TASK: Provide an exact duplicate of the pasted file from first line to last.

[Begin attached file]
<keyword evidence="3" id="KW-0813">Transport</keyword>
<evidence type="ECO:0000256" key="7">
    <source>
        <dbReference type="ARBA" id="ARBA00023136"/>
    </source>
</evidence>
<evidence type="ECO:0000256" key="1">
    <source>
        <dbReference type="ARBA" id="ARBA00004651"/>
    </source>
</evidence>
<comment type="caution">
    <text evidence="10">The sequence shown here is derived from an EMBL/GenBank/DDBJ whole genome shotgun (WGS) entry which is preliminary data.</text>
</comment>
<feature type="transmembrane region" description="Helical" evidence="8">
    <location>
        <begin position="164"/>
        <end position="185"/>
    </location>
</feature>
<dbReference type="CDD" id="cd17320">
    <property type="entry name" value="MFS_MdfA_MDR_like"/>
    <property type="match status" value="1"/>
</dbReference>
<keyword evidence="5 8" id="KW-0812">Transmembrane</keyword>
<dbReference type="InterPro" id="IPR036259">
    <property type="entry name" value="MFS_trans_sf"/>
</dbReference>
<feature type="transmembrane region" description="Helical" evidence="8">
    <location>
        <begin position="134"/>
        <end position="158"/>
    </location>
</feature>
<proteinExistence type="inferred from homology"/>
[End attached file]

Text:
<keyword evidence="3" id="KW-0813">Transport</keyword>
<evidence type="ECO:0000256" key="7">
    <source>
        <dbReference type="ARBA" id="ARBA00023136"/>
    </source>
</evidence>
<evidence type="ECO:0000256" key="1">
    <source>
        <dbReference type="ARBA" id="ARBA00004651"/>
    </source>
</evidence>
<comment type="caution">
    <text evidence="10">The sequence shown here is derived from an EMBL/GenBank/DDBJ whole genome shotgun (WGS) entry which is preliminary data.</text>
</comment>
<feature type="transmembrane region" description="Helical" evidence="8">
    <location>
        <begin position="164"/>
        <end position="185"/>
    </location>
</feature>
<dbReference type="CDD" id="cd17320">
    <property type="entry name" value="MFS_MdfA_MDR_like"/>
    <property type="match status" value="1"/>
</dbReference>
<keyword evidence="5 8" id="KW-0812">Transmembrane</keyword>
<dbReference type="InterPro" id="IPR036259">
    <property type="entry name" value="MFS_trans_sf"/>
</dbReference>
<feature type="transmembrane region" description="Helical" evidence="8">
    <location>
        <begin position="134"/>
        <end position="158"/>
    </location>
</feature>
<proteinExistence type="inferred from homology"/>